This article by Emma Kell published in the TES 3rd March 2018

Those who train to become teachers later in life bring with them a wealth of experience and skills – schools need to welcome them with open arms, writes one secondary teacher
A couple of years ago, I found myself at an assistant headteacher interview. At 42, it didn’t take long to establish that I was the oldest person in the room by at least a decade. With brilliant superheads in their mid-twenties and high-profile fast-track leadership courses, you’d be forgiven for imagining teaching is very much a young person’s game these days.

The teacher crisis doesn’t require empty cries for unity but practical solutions. So, when Now Teach’s Sarah Shaw called me to talk about the work she and her team are doing to get experienced, successful professionals from other professions into teaching later in life, I responded with interest.

To be in a room for an informal session with people less likely than usual to accidentally call me “mum” was tempting. And when I found myself in central London, with a slice of pizza and a glass in my hand before I’d even got my coat off, I was assured that I was in good company.
I explained to the group that the reason I was so excited to meet them was that I thought what they were doing – and inspiring others to do – was a powerful, practical solution to the “teacher crisis” that I explore in my book, How To Survive. I’d put together various shamelessly stolen nuggets and tough lessons I’ve learned in the last 20 years and, as I talked through these, a couple of things really struck me:This group doesn’t need to be told how lucky the profession is to have them. They know they have a lot to offer – that’s why they’ve made this decision. The whole point is that they don’t need platitudes – they just want to get on with “making a difference”. They bring with them a wealth of skills and experience that schools ignore at their peril.

Teachers aren’t perfect. I found myself, as I spoke, admitting that we can be very inefficient with time and paperwork, duplicating information is the major bête noir which came up during the evening. We are brilliant at “having ideas”, but not always so great at following them through. And, for all sorts of valid reasons, we find feedback, especially when it’s less than glowing, quite difficult to swallow. We can be what my husband occasionally calls “work martyrs”. Many of us – sheepish hand up – can be quite defensive at times. It’s because we’re passionate. It’s because we’re sick of being criticised.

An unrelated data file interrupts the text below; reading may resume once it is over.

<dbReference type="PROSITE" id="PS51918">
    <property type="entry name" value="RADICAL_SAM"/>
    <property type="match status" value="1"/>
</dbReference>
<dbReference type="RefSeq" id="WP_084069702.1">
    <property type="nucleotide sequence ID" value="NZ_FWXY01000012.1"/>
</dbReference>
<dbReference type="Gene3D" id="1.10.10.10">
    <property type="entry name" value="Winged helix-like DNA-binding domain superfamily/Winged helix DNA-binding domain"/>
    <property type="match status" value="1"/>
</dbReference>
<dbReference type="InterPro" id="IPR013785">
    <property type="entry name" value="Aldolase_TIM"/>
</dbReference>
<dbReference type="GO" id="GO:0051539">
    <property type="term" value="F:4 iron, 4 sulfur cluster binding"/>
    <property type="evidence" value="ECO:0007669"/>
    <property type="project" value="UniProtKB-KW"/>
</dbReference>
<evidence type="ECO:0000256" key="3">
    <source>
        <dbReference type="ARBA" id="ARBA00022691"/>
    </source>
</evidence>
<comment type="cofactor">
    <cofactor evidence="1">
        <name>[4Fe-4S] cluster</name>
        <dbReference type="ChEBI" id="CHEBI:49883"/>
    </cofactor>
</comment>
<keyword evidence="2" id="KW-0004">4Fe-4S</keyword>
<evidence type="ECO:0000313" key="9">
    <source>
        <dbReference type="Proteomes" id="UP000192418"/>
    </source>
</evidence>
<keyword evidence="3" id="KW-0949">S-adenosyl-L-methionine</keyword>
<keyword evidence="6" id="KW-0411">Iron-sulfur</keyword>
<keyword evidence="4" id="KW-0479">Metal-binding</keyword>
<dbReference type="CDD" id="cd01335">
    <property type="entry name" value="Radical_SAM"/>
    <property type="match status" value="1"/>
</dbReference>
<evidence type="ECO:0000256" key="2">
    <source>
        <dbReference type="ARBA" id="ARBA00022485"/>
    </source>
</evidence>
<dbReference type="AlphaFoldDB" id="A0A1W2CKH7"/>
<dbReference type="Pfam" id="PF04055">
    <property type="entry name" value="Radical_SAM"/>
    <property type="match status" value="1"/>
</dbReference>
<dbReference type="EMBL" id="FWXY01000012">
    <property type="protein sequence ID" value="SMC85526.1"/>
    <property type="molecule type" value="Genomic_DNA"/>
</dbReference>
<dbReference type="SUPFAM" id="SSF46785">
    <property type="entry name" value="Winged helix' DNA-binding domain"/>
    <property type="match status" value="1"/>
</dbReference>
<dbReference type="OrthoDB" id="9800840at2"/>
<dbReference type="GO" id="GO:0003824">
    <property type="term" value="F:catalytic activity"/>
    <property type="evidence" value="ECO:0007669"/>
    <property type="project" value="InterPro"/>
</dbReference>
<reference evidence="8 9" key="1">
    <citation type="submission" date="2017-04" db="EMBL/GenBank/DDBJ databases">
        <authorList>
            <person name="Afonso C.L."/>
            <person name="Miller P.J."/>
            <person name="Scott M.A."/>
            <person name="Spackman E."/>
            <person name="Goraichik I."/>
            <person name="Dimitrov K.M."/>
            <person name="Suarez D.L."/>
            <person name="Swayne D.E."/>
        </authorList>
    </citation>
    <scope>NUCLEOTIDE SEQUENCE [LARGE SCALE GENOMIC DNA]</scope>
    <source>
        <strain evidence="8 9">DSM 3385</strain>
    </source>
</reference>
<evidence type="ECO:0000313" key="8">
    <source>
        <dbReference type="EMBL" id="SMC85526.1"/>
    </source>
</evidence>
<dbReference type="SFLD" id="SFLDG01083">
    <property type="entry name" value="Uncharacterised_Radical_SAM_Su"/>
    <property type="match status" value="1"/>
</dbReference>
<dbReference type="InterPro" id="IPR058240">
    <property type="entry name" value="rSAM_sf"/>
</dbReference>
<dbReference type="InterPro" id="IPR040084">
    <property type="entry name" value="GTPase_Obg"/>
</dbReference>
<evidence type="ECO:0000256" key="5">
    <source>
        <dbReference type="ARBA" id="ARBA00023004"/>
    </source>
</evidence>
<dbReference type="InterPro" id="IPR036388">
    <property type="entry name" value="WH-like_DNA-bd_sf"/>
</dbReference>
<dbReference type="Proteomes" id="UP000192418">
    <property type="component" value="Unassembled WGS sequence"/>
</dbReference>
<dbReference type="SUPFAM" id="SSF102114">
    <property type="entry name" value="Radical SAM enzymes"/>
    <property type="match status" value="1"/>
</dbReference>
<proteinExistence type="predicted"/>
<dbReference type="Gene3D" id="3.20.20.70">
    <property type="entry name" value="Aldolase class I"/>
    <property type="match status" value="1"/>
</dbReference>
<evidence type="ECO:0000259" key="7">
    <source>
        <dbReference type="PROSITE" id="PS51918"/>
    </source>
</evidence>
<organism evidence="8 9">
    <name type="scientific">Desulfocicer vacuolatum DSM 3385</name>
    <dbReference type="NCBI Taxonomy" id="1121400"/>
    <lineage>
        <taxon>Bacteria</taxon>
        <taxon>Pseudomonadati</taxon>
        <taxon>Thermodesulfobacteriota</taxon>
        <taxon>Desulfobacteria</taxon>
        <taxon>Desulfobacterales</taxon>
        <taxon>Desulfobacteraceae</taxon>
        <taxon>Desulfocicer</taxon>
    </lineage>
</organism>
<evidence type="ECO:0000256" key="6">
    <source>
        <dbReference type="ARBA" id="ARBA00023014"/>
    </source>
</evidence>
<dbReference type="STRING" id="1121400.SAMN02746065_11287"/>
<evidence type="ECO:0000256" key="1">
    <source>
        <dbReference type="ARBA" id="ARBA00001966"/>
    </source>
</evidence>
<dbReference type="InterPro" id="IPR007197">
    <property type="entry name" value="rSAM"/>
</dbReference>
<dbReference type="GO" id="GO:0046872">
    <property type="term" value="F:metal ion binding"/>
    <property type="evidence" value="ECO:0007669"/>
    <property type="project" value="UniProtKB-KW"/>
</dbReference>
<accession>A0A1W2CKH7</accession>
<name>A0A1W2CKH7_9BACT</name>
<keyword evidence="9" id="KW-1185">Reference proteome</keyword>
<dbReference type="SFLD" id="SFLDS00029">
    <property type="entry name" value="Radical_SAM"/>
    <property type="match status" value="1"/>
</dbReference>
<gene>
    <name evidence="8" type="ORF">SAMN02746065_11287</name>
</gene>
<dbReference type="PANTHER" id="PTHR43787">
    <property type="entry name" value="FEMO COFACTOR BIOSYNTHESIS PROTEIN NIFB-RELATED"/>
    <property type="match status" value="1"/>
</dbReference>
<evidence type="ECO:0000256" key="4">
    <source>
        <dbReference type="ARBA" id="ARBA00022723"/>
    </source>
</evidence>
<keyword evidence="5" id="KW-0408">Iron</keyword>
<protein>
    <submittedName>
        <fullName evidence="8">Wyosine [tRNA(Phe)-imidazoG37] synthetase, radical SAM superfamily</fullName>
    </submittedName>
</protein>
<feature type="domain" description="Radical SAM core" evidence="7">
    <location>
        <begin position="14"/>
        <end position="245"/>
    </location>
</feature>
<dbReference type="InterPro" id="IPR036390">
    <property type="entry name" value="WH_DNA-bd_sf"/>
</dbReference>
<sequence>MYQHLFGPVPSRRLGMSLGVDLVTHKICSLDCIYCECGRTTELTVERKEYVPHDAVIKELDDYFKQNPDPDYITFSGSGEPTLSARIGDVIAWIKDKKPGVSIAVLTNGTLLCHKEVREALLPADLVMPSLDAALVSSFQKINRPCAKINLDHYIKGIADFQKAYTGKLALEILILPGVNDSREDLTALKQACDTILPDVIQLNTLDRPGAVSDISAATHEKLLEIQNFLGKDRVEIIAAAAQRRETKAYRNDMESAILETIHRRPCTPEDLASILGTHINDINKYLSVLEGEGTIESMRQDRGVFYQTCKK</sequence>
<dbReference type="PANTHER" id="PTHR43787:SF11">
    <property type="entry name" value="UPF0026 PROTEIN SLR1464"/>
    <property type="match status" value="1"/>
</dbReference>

I have spent my entire adult life, apart from the odd holiday or weekend, in educational institutions. I am, I realised last Thursday, entirely, scarily institutionalised. On that night, I had to admit that not only did I not know the answer, but also I’d never been a position to consider answers to the questions:

How can schools learn from companies which operate free of hierarchies?
How can schools learn more from the NHS about teamwork and challenge insularity in teachers?
What impact, beyond the classroom, can experienced professionals from other areas expect to have in school?

According to my research for How to Survive, accomplished professionals who choose to teach risk being branded troublemakers or mavericks. They’ve been told off by people a third of their age for failing to follow “protocols”. Or if they make their school leaders feel uncomfortable, it’s sometimes easier to call them “odd” and wait for them to go away.

In NowTeach, we have a real and exciting opportunity to do something to address the teacher shortage. We cannot afford to waste this. It might mean being challenged more often than is comfortable. It might mean that “this is how we do it” isn’t always a valid response to questions about procedures. It might mean not being liked.
But these people are lawyers, journalists, astronauts. Being liked really isn’t their priority. They have made this significant life-changing decision because they want to make a real difference to young people in challenging schools. So, even if it means acknowledging that they’re worth a few more pounds than younger NQTs, it’s essential that we grab this opportunity with open arms.

Emma Kell is a secondary teacher in north-east London and author of How to Survive in Teaching

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